Skip to main content Accessibility help
×
Home
Hostname: page-component-684899dbb8-7wlv9 Total loading time: 0.899 Render date: 2022-05-24T16:36:11.818Z Has data issue: true Feature Flags: { "shouldUseShareProductTool": true, "shouldUseHypothesis": true, "isUnsiloEnabled": true, "useRatesEcommerce": false, "useNewApi": true }

54 - Meso-scale climate change due to lowland deforestation in the maritime tropics

from Part VI - Effects of climate variability and climate change

Published online by Cambridge University Press:  03 May 2011

M. K. Van Der Molen
Affiliation:
VU University, Netherlands
H. F. Vugts
Affiliation:
VU University, Netherlands
L.A. Bruijnzeel
Affiliation:
VU University, Netherlands
F.N. Scatena
Affiliation:
University of Pennsylvania, USA
R. A. Pielke Sr.
Affiliation:
CIRES, University of Colorado, USA
L. J. M. Kroon
Affiliation:
Wageningen University and Research Centre, Netherlands
L. A. Bruijnzeel
Affiliation:
Vrije Universiteit, Amsterdam
F. N. Scatena
Affiliation:
University of Pennsylvania
L. S. Hamilton
Affiliation:
Cornell University, New York
Get access

Summary

ABSTRACT

Annual precipitation on the Caribbean island of Puerto Rico has decreased steadily during the twentieth century, on average by 16%. The reduced rainfall manifested itself in the form of regular water rationings for millions of inhabitants during the 1990s. This chapter examines the link between the reduction in precipitation and the land-cover change using a combination of energy balance measurements and meso-scale atmospheric modeling. The explanation of the reduction in precipitation proved to be different than expected. Based on measurements made earlier over rain forest and pasture in Amazonia, a forest-covered island was expected to be cooler because of the higher transpiration of forest compared to grassland. The opposite proved to be the case: transpiration by a coastal wetland forest was less than that of an adjacent, well-watered grassland. In addition, the forest's albedo was 8% lower than that for the grassland. Together, these two factors caused the sensible heat flux over the forest to be twice that over the grassland. The surface energy balance observations over forest and grassland were used in a meso-scale atmospheric circulation model (RAMS) to simulate the meteorological effects of island-wide deforestation. The simulations indicated that the development of a sea breeze during the day dominates the climate on the island. In model runs in which the island was assumed to be completely covered with forest, the sea breeze was considerably stronger than when the vegetation had been transformed to grassland. Along the sea breeze front, convergence caused upward air motions. […]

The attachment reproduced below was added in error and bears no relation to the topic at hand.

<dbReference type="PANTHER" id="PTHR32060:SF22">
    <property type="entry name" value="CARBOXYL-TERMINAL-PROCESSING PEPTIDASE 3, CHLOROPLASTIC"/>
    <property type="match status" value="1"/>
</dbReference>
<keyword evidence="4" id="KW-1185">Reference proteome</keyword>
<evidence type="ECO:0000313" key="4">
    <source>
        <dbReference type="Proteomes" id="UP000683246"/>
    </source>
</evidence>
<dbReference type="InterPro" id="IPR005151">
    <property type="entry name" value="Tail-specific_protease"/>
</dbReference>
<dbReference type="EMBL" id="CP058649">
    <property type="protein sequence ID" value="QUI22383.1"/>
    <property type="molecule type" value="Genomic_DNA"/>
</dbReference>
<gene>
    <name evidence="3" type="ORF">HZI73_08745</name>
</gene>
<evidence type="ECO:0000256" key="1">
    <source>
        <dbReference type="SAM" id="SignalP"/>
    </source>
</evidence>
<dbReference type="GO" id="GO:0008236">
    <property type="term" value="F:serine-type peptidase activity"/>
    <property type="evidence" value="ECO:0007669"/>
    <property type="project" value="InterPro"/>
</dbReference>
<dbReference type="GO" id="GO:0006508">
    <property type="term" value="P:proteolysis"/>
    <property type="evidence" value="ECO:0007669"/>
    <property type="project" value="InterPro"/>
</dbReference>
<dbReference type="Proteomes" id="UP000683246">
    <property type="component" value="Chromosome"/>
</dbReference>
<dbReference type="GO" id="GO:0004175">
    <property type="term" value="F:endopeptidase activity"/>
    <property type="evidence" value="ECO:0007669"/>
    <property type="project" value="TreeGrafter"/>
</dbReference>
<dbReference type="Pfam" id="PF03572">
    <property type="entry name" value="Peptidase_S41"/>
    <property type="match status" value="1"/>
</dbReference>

Type
Chapter
Information
Tropical Montane Cloud Forests
Science for Conservation and Management
, pp. 527 - 537
Publisher: Cambridge University Press
Print publication year: 2011

Access options

Get access to the full version of this content by using one of the access options below. (Log in options will check for institutional or personal access. Content may require purchase if you do not have access.)

References

Aide, T. M., Zimmerman, J. K., Herrera, L., Rosario, M., and Serrano, M (1995). Forest recovery in abandoned tropical pastures in Puerto Rico. Forest Ecology and Management 77: 77–86.CrossRefGoogle Scholar
Aubinet, M., Grelle, A., Berbigier, P., et al. (2000). Estimation of the annual net CO2 and H2O exchanges of European forests: the Euroflux methodology. Advances in Ecological Research 30: 113–175.CrossRefGoogle Scholar
Bisselink, B. (2003). Precipitation trends in Puerto Rico: quantification and explanation of complex patterns. M.Sc. thesis, VU UniversityAmsterdam, Amsterdam, the Netherlands.Google Scholar
Chen, C., and Cotton, W. R. (1983). A one-dimensional simulation of the stratocumulus capped mixed layer. Boundary-Layer Meteorology 25: 289–321.CrossRefGoogle Scholar
Chen, C., and Cotton, W. R. (1987). The physics of the marine stratocumulus capped mixed layer. Journal of Atmospheric Science 44: 2951–2977.2.0.CO;2>CrossRefGoogle Scholar
Cintrón, B. B. (1983). Coastal freshwater swamp forests: Puerto Rico's most endangered ecosystem. In Los bosques de Puerto Rico, ed. Lugo, A. E., pp. 249–275. Rio Piedras, Puerto Rico: U.S. Department of Agriculture Forest Service, Southern Forest Experiment Station, Institute of Tropical Forestry, and Puerto Rico Department of Natural Resources.Google Scholar
Costa, M. H. (2005). Large-scale impacts of tropical forest conversion. In Forests, Water and People in the Humid Tropics, eds. Bonell, M. and Bruijnzeel, L. A., pp. 590–597. Cambridge, UK: Cambridge University Press.CrossRefGoogle Scholar
Costa, M. H., and Foley, J. A. (1999). Trends in the hydrological cycle of the Amazon basin. Journal of Geophysical Research D 104: 14 189–14 198.CrossRefGoogle Scholar